He was a good sport 'cause he often got beat.
We ate Banquet chicken & Cheezits & fries,
Or maybe spaghetti or chicken potpies.
Then Sunday mornings to church for a hymn,
This was the world according to Jim.

He often did things without planning them through,
I credit that mostly to way too much brew.
“Let's go to the sale & then ride horses to the bar.
We can't get pulled over if we're not in a car!”
He bought the cheapest beer, it was Milwaukee's Best,
Jim tried out many ways of avoiding arrest.
Stashed in his truck were tic tacs, Old Spice & Big Red,
He'd use his one phone call to make sure the horses got fed.
He still spent some quality time in jail,
We hoped & prayed, but all this to no avail.
Most would find these circumstances quite grim,
But this was the world according to Jim.

A marathon of Tarzan would last the day long,
Then we'd sit around the campfire sharing a song.
We sat mesmerized during The Reverend Mr. Black,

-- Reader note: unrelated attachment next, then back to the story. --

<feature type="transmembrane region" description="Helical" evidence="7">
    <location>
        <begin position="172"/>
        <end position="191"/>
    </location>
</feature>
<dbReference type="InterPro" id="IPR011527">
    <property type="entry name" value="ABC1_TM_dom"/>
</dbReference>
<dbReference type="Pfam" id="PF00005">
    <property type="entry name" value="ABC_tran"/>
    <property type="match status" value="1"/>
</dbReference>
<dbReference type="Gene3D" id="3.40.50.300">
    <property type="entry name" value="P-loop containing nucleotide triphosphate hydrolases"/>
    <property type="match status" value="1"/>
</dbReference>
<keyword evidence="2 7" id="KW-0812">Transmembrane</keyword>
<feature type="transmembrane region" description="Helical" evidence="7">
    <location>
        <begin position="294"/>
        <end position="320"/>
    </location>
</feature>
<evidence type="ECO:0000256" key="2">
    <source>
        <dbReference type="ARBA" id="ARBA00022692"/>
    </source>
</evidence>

With everyone present he'd share his twelve pack.
Then I'd ask him to sing The Farmer & The Lord,
If you liked simplicity, you wouldn't be bored.                                                                           
Somewhere in the midst of it a horse needs a trim,
This was the world according to Jim.

All those in Montville knew him by first name,
If there was a loose horse, Jim got the blame.
The neighbors were either full of love or hate,
Jim would hitch the team then go spread manure late.
His dog, Coke, was sure to run in their yard,
Most wanted to see him feathered and tarred.
They'd run out screaming all the way to the road,